Fact Sheet

New Law Helps Protect Patients From Counterfeit Drugs and Other Risks

A new federal law, the Drug Supply Chain Security Act, passed in 2013, will help protect patients by better securing our nation’s pharmaceutical supply chain.1

The U.S. drug supply is among the world’s safest, but troubling deficiencies and risks persist. For example, several times in 2012 and 2013, the Food and Drug Administration informed doctors’ offices and clinics that they may have purchased counterfeit vials of the cancer drug, Avastin.2 The fake products, which contained no active ingredient, came from foreign sources and passed through a series of intermediaries, including at least one licensed U.S. wholesaler.3 It is unknown how many cancer patients received these products. In 2014 two individuals were charged with obtaining unapproved, adulterated, and counterfeit cancer prescription drugs and smuggling them into the United States.4

Counterfeit drugs are not the only threat: stolen, diverted, and contaminated medicines have all been found on the U.S. market as recently as 2014.5

To improve safety, the Drug Supply Chain Security Act will:6

  • Require more information about drug transactions. Starting Jan. 1, 2015, companies in the pharmaceutical supply chain—manufacturers, repackagers, wholesalers, and pharmacies—must share specific data, including the lot number, with all trading partners for each transaction and other changes of ownership. In most cases, the data must document the full purchase and sale history of all drugs in a shipment back to the original manufacturer. This will dissuade illegal activity, such as purchasing counterfeit medicine from an unauthorized foreign supplier, by making the origin and routing of the drugs more transparent. With regular checking of transaction histories, criminals will find it more difficult to introduce unsafe or compromised medicines of unknown origin into consumer markets. 
  • Require unique serial numbers on each package of drug. By the end of 2017, nearly every individual package will carry a unique barcode. This will eventually allow companies along the entire supply chain to verify the authenticity of the drugs they acquire, making it more difficult for criminals to introduce counterfeit drugs into the pharmaceutical supply. Drug packages with fake serial numbers or with packaging that has been inappropriately altered will be easier to identify and remove from the supply chain.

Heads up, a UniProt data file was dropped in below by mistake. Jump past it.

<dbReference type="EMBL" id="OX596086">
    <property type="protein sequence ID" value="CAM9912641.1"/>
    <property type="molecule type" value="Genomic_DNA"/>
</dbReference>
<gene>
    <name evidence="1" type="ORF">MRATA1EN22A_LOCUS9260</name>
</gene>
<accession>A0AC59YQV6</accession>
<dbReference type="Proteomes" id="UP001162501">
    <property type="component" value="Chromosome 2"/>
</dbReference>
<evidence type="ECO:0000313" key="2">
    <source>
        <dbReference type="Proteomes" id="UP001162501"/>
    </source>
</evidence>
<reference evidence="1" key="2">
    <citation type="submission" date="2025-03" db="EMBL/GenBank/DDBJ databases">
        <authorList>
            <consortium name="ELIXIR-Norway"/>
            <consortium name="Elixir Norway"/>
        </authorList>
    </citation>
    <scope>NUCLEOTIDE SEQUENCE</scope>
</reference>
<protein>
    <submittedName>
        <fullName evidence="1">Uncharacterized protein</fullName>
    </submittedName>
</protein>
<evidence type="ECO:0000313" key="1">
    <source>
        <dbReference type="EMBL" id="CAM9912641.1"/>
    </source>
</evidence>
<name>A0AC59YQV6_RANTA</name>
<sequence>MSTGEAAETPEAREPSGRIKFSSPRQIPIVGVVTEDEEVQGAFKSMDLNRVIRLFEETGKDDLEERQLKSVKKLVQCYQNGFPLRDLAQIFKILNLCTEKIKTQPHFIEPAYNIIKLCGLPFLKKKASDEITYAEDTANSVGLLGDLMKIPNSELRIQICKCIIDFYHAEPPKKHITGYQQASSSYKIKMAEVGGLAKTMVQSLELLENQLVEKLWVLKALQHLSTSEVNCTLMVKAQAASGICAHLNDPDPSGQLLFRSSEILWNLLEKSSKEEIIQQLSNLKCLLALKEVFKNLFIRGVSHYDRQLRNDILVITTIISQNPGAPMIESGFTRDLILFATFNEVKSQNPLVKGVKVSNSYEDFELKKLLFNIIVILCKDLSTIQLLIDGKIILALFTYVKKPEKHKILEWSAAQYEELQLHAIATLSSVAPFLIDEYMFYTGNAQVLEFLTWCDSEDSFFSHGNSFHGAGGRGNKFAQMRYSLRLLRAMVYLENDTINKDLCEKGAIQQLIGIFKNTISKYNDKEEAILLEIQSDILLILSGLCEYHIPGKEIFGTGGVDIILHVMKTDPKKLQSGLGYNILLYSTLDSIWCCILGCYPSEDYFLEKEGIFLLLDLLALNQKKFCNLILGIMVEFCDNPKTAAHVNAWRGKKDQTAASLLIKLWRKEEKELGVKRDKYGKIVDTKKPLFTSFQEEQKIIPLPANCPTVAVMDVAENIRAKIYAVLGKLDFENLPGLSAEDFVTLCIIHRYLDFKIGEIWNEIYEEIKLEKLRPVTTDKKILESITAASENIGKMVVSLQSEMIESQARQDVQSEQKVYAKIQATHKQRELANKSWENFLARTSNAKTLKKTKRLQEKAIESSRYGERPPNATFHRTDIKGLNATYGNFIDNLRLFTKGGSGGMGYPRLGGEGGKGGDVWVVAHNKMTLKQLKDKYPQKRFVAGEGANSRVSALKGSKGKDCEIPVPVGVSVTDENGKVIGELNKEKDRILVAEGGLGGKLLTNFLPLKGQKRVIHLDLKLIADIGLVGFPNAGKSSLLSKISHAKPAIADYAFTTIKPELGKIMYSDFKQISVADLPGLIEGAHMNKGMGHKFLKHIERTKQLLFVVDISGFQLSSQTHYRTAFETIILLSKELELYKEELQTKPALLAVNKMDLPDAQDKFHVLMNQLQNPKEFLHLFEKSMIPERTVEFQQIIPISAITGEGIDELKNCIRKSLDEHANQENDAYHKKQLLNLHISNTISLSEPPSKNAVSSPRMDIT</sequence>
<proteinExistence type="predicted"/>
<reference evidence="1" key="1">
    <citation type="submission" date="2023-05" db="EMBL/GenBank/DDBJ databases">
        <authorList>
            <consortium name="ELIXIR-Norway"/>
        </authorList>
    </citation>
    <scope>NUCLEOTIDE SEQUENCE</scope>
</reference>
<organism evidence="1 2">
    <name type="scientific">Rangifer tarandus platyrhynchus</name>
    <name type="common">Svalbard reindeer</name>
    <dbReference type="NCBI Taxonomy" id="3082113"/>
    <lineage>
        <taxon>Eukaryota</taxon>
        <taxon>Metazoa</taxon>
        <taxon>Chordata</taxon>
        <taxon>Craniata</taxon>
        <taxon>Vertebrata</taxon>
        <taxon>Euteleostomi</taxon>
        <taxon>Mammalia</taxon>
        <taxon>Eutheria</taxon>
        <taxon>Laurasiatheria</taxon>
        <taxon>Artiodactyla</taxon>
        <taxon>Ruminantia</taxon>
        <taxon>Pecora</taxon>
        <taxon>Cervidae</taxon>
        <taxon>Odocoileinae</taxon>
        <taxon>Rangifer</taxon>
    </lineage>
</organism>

• Enhance licensure standards. The law creates a transparent system for pharmaceutical wholesale distributors that establishes minimum standards for licensure in the United States and also requires them to report their licensing status and contact information to the U.S. Food and Drug Administration. The information will be publicly available through online databases, which will help supply chain stakeholders, including health care providers, avoid purchasing from unlicensed suppliers. 
  • Build an interoperable, electronic system. The law requires manufacturers, wholesalers, and pharmacies to use serial numbers and an electronic system by 2023, which captures and shares information in order to trace each package of medicine.  The FDA and stakeholders will work together to determine how this system will work and how data will be exchanged. The unique serial numbers will allow any pharmacy or wholesaler to verify the authenticity of a drug package. 

Between now and 2023, there will be opportunities to include additional features—such as automatic checks of transaction information and routine verification of package serial numbers—that can further improve detection of illegitimate medicines before they reach patients. Automating these features might also lower costs by reducing expenses associated with labor and human error.7

Endnotes


1 Title II of the Drug Quality and Security Act of 2013, H.R. 3204, 113th Cong. (2013).

2 “Counterfeit Version of Avastin in U.S. Distribution,” U.S. Food and Drug Administration, accessed May 1, 2014, http://www.fda.gov/drugs/drugsafety/ucm291960.htm;“Altuzan (bevacizumab): Counterfeit Product—Contains no Active Ingredient,” U.S. Food and Drug Administration, accessed May 1, 2014, http://www.fda.gov/Drugs/ResourcesForYou/Consumers/BuyingUsingMedicineSafely/CounterfeitMedicine/ucm338283.htm; “Another counterfeit cancer medicine found in U.S.—Illegal practice puts patients at risk,” U.S. Food and Drug Administration, accessed May 1, 2014, http://www.fda.gov/drugs/drugsafety/drugintegrityandsupplychainsecurity/ucm298047.htm; “Health Care Provider Alert: Another Counterfeit Cancer Medicine Found in United States: Purchasing Unapproved Drugs is Risky Business,” U.S. Food and Drug Administration, accessed May 1, 2014, http://www.fda.gov/Drugs/ResourcesForYou/Consumers/BuyingUsingMedicineSafely/CounterfeitMedicine/ucm338283.htm

3 “Counterfeit Version of Avastin in U.S. Distribution,” U.S. Food and Drug Administration.

4 “Two Turkish Nationals Indicted for Smuggling Counterfeit Cancer Drugs,” United States Attorney’s Office, Eastern District of Missouri, press release. Jan. 16, 2014, http://www.fda.gov/ICECI/CriminalInvestigations/ucm383001.htm.

5 “FDA Conducts Preliminary Review of Agency’s Diversion and Counterfeit Criminal Case Information,” U.S. Food and Drug Administration, accessed May 1, 2014, http://www.fda.gov/downloads/Drugs/DrugSafety/DrugIntegrityandSupplyChainSecurity/UCM272150.pdf.

6 U.S. Food and Drug Administration website, “Drug Supply Chain Security Act (DSCSA),” accessed May 1, 2014, http://www.fda.gov/drugs/drugsafety/drugintegrityandsupplychainsecurity/drugsupplychainsecurityact/default.htm

7 PWC (formerly Booz & Company), “Next-Generation Supply Chains: Efficient, Fast and Tailored” (2012), http://www.pwc.com.uy/es_UY/uy/publicaciones/assets/pwc-global-supply-chain-survey-2013.pdf.


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